At the start of a new semester, perhaps it is not such a mere assumption that students have made their list of things they would want to be different from the previous semester.
Nocturnal students would perhaps wish for a better schedule wherein they won’t have to force their body clock to change for a 7:00am class or perhaps, you might be one of those who wish not to have the same instructor in whose class they sleep away the hours lost staying up late signed in on Facebook.
Yes, as we enter another semester, we bid farewell to the loads of final requirements and moments of cramming because of sudden spells of tardiness and hope that this semester things would be different – that things would change.
By definition, change is to be different. However, I guess there is an apparent difference between “difference” and “change” since rarely do people talk of change unless they mean big time change or its essence.
Definitely, sporting a new haircut or wearing polished shoes would not account for a change in a person, though external change is apparent. There is simply just something different.
At school, in spite of the newly built building with a projector and screen conveniently installed, some look past that and continue to wish for a system and instructors better than the facade and its constructors. Only then can we say something has changed that mattered.
Now let us look at it in a larger extent.
In the local community, one could suddenly notice newly paved roads or large tarpaulins introducing newly accomplished community projects while acknowledging the government leader behind it all. And yet, in spite of feeling thankful for it, many still lament the fact that not all Filipinos around the country are fed and have means of meeting ends.
Some may say there is something different but still nothing has changed.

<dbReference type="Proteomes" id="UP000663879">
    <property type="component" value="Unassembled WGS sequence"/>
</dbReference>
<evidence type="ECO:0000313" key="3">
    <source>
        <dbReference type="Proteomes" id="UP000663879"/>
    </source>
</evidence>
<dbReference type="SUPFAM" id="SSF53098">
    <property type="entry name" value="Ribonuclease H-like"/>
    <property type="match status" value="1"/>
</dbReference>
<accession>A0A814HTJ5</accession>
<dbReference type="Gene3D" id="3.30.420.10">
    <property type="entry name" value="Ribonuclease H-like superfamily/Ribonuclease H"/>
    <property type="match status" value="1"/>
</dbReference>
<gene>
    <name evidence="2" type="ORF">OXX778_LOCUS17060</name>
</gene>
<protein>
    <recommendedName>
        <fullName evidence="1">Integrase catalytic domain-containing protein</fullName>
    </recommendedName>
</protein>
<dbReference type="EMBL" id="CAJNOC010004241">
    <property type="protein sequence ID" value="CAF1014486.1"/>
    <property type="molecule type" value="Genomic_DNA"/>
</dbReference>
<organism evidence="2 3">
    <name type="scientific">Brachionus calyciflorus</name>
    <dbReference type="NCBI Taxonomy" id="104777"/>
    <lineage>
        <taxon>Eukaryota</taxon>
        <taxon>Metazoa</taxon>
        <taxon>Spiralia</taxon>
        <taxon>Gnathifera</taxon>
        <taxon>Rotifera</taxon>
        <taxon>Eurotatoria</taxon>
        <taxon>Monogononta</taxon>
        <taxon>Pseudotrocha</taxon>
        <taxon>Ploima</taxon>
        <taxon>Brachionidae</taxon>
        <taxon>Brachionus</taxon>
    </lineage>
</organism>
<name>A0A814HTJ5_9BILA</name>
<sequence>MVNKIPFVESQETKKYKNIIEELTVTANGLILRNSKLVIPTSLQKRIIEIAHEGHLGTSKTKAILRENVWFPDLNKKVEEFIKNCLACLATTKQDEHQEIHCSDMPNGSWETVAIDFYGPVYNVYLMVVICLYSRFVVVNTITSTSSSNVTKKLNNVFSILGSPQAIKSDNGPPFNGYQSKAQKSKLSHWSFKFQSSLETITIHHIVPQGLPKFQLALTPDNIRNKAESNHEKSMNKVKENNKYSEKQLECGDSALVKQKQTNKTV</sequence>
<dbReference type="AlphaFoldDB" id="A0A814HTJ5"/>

Given this, I wonder if people get tired of hearing what seem like hand-me-down speeches by electoral candidates. It is a given that leaders aim to make a change and that those changes would become their legacy that would prove them better than the last one seated on the throne. Candidates say “this time” will be different; “this time” change is going to happen.
As we listen to them, it seems like they claim to cure the troubles of society such as corruption, poverty and its effects in a snap.
And we, being optimists, hang on to every word while seeming to forget how unrealistic this all seems, the promise of utopia.
The thing is people hope for fast but big change while overlooking the small changes such as the new roads or improved facilities. We want to see change in the big picture. Moreover, we want to see change that matters.
But I guess fast change means being on the first floor one minute and being in the fourth the next. We cannot expect the big picture to change in a matter of minutes. Even feeding programs won’t promise that the hungry won’t go hungry again the morning after. It will perhaps take years and several leaders for significant change to happen. However, we cannot only expect them to make the change.
Too often, change is thought of as the result rather than the action. I guess it is time we turn things around.
Well, that’s it for this critic – for now.